Today, only 20 percent of jobs in the United States require moderate physical activity, compared to 50 percent in the 1960s. Studies on exercise in the United States show that, with more time at work and less time for physical activity, as much as 80 percent of the American population, over age 18, do not meet the recommended amount of aerobic and muscle strengthening exercise; 80 million Americans are completely physically inactive. In one study by the CDC, in particular, physical inactivity in women rose from 19 percent in 1980 to 52 percent in 2010; while physical activity in men rose from 11 percent in 1980 to 43 percent in 2010, (study defines ideal exercise as more than 150 minutes a week of moderate exercise or more than 75 minutes of vigorous exercise).

Benefits of Exercise

Exercise promotes greater blood flow; improves brain function and protects memory and thinking skills; increases heart rate, which promotes the flow of blood and oxygen to the brain; decreases feelings of stress, anxiety, and depression by elevating serotonin and dopamine levels and releasing feel-good endorphins; stimulates the production of hormones that enhance brain cell growth; releases hormones that promote the ability of your muscles to absorb amino acids, this helps muscles grow and reduces breakdown and atrophy; builds bone density in younger people, which helps prevent osteoporosis later in life; increases relaxation and improves sleep quality; increases production of natural antioxidants, which protect cell and skin health; reduces chronic pain and increases pain tolerance; improves insulin sensitivity; decreases blood pressure; lowers blood sugar levels; boosts self-confidence and self-image; improves mindfulness and mood by boosting positive thoughts and reducing negative feelings and emotions; lowers likelihood of impulsive reactions and anger; increases norepinephrine levels (a neurotransmitter that moderates the brains response to stress), increases production of brain cells in the hippocampus (where memories are stored), boosts metabolism; promotes neuroplasticity (brain rewiring) and neurogenesis (brain cell growth), lowers inflammation (inflammation causes the body to become red, swollen, inflamed as a defense mechanism to fight off infections from harmful pathogens); reduces risk of chronic disease and premature death.

Weight Loss Schemes

American adults have gained an average of one to two pounds a year for the past twenty to thirty years. With thousands of fad-diets, weight loss medications, get-sim-quick schemes, and complex surgery procedures, weights loss is often marketing to Americans as one simple, quick, and effective solution away, for little money down. Americans spend over $20 billion a year on weight loss schemes, but the country continues to gain weight at a more rapid pace than in the past. The issue with these weight loss gimmicks lies in the likelihood that an individual will commit to the plan; without a permanent lifestyle shift, the plans are unsustainable. By placing emphasis on diets and temporary programs or surgery, people are tricked and convinced that they can continue leading an unhealthy and inactive lifestyle, but also lose weight in the process. This fallacy pushes people towards untested, low-fat, fad-diets that may appear healthy and effective on the surface, but are actually loading with sugar and carbohydrates.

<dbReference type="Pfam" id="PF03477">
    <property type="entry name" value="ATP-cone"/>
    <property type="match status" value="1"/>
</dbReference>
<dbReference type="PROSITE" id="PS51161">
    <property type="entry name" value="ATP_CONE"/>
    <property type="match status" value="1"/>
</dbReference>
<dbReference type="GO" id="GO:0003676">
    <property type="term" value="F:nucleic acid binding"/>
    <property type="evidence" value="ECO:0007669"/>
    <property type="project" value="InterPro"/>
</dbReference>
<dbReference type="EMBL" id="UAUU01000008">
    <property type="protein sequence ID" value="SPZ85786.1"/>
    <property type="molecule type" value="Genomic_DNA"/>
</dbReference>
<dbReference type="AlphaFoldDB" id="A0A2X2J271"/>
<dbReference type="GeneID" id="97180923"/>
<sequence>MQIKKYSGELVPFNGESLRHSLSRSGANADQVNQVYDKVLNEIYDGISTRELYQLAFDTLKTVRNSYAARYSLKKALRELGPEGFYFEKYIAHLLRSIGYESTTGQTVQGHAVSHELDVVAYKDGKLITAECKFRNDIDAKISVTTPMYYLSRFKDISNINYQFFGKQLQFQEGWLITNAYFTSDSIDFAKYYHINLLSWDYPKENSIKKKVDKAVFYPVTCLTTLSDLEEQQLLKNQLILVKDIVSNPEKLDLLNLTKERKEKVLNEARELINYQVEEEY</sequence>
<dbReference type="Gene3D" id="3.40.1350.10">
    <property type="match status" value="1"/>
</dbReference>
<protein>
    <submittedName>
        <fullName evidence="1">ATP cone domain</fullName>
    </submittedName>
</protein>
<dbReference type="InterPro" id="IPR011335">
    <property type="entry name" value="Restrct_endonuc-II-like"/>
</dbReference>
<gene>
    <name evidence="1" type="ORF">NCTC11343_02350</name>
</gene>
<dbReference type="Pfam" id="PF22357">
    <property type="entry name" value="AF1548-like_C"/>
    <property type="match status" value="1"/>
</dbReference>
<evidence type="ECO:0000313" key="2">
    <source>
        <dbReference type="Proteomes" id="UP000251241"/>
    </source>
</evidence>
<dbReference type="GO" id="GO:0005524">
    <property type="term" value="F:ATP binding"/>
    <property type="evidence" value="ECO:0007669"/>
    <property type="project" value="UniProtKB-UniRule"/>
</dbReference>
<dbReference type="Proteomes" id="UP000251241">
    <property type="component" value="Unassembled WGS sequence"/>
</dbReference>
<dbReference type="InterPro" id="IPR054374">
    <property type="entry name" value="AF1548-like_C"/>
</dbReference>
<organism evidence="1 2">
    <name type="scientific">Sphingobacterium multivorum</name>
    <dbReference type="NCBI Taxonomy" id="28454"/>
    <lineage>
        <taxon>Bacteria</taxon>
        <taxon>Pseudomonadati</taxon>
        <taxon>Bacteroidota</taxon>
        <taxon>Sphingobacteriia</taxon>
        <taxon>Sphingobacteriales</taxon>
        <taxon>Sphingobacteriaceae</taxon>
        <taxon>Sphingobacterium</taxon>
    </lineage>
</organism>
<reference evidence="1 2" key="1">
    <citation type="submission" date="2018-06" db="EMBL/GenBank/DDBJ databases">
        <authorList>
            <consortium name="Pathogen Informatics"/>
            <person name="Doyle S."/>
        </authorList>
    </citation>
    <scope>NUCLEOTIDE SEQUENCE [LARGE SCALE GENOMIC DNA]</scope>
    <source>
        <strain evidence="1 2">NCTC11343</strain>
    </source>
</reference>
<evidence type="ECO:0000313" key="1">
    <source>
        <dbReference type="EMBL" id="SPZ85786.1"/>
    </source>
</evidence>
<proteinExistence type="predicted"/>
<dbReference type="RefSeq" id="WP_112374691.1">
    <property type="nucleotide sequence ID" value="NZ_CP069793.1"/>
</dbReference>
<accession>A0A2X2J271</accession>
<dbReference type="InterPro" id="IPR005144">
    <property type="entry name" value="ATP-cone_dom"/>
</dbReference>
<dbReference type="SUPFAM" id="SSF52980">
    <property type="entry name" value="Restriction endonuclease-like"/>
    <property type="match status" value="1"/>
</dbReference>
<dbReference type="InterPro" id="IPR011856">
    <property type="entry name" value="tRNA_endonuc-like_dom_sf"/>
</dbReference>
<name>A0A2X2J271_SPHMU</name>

When attempting to lose weight, our fat cells send signals to the brain to try to resist further loss of fat, we feel hungry and seek dopamine rewards; when dieting, our metabolism slows down to match the decreased food intake, making it more difficult to lose weight. Our bodies are evolutionary adapted over hundreds of thousands of years to retain the weight on our bodies, in case of future famine. This makes it difficult to lose weight and keep it off without committing to a systemic lifestyle, exercise, diet reset that removes the negative habits and patterns of our past behavior and replaces them with new, healthy and sustainable habits that can be maintained throughout the rest of life. Without a dedicated and determined work ethic, get-slim-quick schemes will end quick and often leave participants with feelings of hopelessness and despair that they may never lose weight, which may lead back to the unhealthy eating patterns of their past. Part 4